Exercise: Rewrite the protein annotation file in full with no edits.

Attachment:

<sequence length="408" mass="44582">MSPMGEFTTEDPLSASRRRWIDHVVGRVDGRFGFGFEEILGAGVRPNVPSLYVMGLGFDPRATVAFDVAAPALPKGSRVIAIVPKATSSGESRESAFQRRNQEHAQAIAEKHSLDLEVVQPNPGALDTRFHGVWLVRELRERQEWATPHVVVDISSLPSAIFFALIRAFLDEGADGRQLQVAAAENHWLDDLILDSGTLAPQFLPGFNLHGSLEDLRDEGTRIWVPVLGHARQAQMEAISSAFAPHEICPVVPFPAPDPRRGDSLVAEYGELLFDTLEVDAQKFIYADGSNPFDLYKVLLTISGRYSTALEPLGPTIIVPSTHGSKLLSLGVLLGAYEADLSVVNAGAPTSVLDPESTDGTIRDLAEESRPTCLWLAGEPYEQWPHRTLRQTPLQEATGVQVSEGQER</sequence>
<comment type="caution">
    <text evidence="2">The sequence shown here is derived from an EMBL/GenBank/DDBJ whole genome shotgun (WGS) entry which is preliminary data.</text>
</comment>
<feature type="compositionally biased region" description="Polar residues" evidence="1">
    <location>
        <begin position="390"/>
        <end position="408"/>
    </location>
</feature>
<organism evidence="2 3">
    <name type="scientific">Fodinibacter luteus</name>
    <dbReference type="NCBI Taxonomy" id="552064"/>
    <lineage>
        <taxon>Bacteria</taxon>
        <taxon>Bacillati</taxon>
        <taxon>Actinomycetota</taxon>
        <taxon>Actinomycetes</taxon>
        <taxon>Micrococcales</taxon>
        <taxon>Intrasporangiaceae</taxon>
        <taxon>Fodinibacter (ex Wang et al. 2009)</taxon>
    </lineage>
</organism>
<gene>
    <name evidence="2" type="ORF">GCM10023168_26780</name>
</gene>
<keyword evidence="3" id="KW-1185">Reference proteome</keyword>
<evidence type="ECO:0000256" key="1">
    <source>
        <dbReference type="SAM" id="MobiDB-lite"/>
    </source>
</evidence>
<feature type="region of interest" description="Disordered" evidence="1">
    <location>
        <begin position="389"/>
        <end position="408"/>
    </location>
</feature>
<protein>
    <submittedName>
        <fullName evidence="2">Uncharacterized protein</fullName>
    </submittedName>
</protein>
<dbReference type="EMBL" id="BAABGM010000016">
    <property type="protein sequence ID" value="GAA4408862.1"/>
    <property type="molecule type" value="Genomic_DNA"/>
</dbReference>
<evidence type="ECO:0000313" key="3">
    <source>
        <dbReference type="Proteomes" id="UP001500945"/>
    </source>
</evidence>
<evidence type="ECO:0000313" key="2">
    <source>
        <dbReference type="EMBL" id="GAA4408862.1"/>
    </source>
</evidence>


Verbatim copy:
<sequence length="408" mass="44582">MSPMGEFTTEDPLSASRRRWIDHVVGRVDGRFGFGFEEILGAGVRPNVPSLYVMGLGFDPRATVAFDVAAPALPKGSRVIAIVPKATSSGESRESAFQRRNQEHAQAIAEKHSLDLEVVQPNPGALDTRFHGVWLVRELRERQEWATPHVVVDISSLPSAIFFALIRAFLDEGADGRQLQVAAAENHWLDDLILDSGTLAPQFLPGFNLHGSLEDLRDEGTRIWVPVLGHARQAQMEAISSAFAPHEICPVVPFPAPDPRRGDSLVAEYGELLFDTLEVDAQKFIYADGSNPFDLYKVLLTISGRYSTALEPLGPTIIVPSTHGSKLLSLGVLLGAYEADLSVVNAGAPTSVLDPESTDGTIRDLAEESRPTCLWLAGEPYEQWPHRTLRQTPLQEATGVQVSEGQER</sequence>
<comment type="caution">
    <text evidence="2">The sequence shown here is derived from an EMBL/GenBank/DDBJ whole genome shotgun (WGS) entry which is preliminary data.</text>
</comment>
<feature type="compositionally biased region" description="Polar residues" evidence="1">
    <location>
        <begin position="390"/>
        <end position="408"/>
    </location>
</feature>
<organism evidence="2 3">
    <name type="scientific">Fodinibacter luteus</name>
    <dbReference type="NCBI Taxonomy" id="552064"/>
    <lineage>
        <taxon>Bacteria</taxon>
        <taxon>Bacillati</taxon>
        <taxon>Actinomycetota</taxon>
        <taxon>Actinomycetes</taxon>
        <taxon>Micrococcales</taxon>
        <taxon>Intrasporangiaceae</taxon>
        <taxon>Fodinibacter (ex Wang et al. 2009)</taxon>
    </lineage>
</organism>
<gene>
    <name evidence="2" type="ORF">GCM10023168_26780</name>
</gene>
<keyword evidence="3" id="KW-1185">Reference proteome</keyword>
<evidence type="ECO:0000256" key="1">
    <source>
        <dbReference type="SAM" id="MobiDB-lite"/>
    </source>
</evidence>
<feature type="region of interest" description="Disordered" evidence="1">
    <location>
        <begin position="389"/>
        <end position="408"/>
    </location>
</feature>
<protein>
    <submittedName>
        <fullName evidence="2">Uncharacterized protein</fullName>
    </submittedName>
</protein>
<dbReference type="EMBL" id="BAABGM010000016">
    <property type="protein sequence ID" value="GAA4408862.1"/>
    <property type="molecule type" value="Genomic_DNA"/>
</dbReference>
<evidence type="ECO:0000313" key="3">
    <source>
        <dbReference type="Proteomes" id="UP001500945"/>
    </source>
</evidence>
<evidence type="ECO:0000313" key="2">
    <source>
        <dbReference type="EMBL" id="GAA4408862.1"/>
    </source>
</evidence>